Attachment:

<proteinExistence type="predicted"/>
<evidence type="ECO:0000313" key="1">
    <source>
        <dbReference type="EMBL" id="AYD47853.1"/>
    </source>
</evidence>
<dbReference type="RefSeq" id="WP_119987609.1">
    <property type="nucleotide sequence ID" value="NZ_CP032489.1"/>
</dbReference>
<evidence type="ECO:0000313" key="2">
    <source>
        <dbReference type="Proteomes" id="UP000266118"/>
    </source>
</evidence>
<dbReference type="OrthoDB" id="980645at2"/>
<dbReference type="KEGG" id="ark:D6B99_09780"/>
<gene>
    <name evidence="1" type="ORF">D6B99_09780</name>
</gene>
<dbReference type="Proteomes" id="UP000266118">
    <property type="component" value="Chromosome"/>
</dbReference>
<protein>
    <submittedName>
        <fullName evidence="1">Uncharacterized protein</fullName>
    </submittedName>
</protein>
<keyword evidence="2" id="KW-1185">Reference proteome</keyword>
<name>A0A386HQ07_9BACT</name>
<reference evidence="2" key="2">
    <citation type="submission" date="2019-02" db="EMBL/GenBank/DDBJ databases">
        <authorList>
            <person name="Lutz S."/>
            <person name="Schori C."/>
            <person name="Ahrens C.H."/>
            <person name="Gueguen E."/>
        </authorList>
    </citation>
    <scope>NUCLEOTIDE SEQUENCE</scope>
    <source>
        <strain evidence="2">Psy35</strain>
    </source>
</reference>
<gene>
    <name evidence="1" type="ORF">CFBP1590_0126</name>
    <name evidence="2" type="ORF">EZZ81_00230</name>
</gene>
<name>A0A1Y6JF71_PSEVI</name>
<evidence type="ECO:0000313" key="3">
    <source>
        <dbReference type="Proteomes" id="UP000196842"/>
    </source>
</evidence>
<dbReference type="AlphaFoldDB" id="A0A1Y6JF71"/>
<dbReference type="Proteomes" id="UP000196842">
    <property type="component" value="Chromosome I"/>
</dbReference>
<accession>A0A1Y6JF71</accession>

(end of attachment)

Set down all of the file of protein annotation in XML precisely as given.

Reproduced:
<proteinExistence type="predicted"/>
<evidence type="ECO:0000313" key="1">
    <source>
        <dbReference type="EMBL" id="AYD47853.1"/>
    </source>
</evidence>
<dbReference type="RefSeq" id="WP_119987609.1">
    <property type="nucleotide sequence ID" value="NZ_CP032489.1"/>
</dbReference>
<evidence type="ECO:0000313" key="2">
    <source>
        <dbReference type="Proteomes" id="UP000266118"/>
    </source>
</evidence>
<dbReference type="OrthoDB" id="980645at2"/>
<dbReference type="KEGG" id="ark:D6B99_09780"/>
<gene>
    <name evidence="1" type="ORF">D6B99_09780</name>
</gene>
<dbReference type="Proteomes" id="UP000266118">
    <property type="component" value="Chromosome"/>
</dbReference>
<protein>
    <submittedName>
        <fullName evidence="1">Uncharacterized protein</fullName>
    </submittedName>
</protein>
<keyword evidence="2" id="KW-1185">Reference proteome</keyword>
<name>A0A386HQ07_9BACT</name>
<reference evidence="2" key="2">
    <citation type="submission" date="2019-02" db="EMBL/GenBank/DDBJ databases">
        <authorList>
            <person name="Lutz S."/>
            <person name="Schori C."/>
            <person name="Ahrens C.H."/>
            <person name="Gueguen E."/>
        </authorList>
    </citation>
    <scope>NUCLEOTIDE SEQUENCE</scope>
    <source>
        <strain evidence="2">Psy35</strain>
    </source>
</reference>
<gene>
    <name evidence="1" type="ORF">CFBP1590_0126</name>
    <name evidence="2" type="ORF">EZZ81_00230</name>
</gene>
<name>A0A1Y6JF71_PSEVI</name>
<evidence type="ECO:0000313" key="3">
    <source>
        <dbReference type="Proteomes" id="UP000196842"/>
    </source>
</evidence>
<dbReference type="AlphaFoldDB" id="A0A1Y6JF71"/>
<dbReference type="Proteomes" id="UP000196842">
    <property type="component" value="Chromosome I"/>
</dbReference>
<accession>A0A1Y6JF71</accession>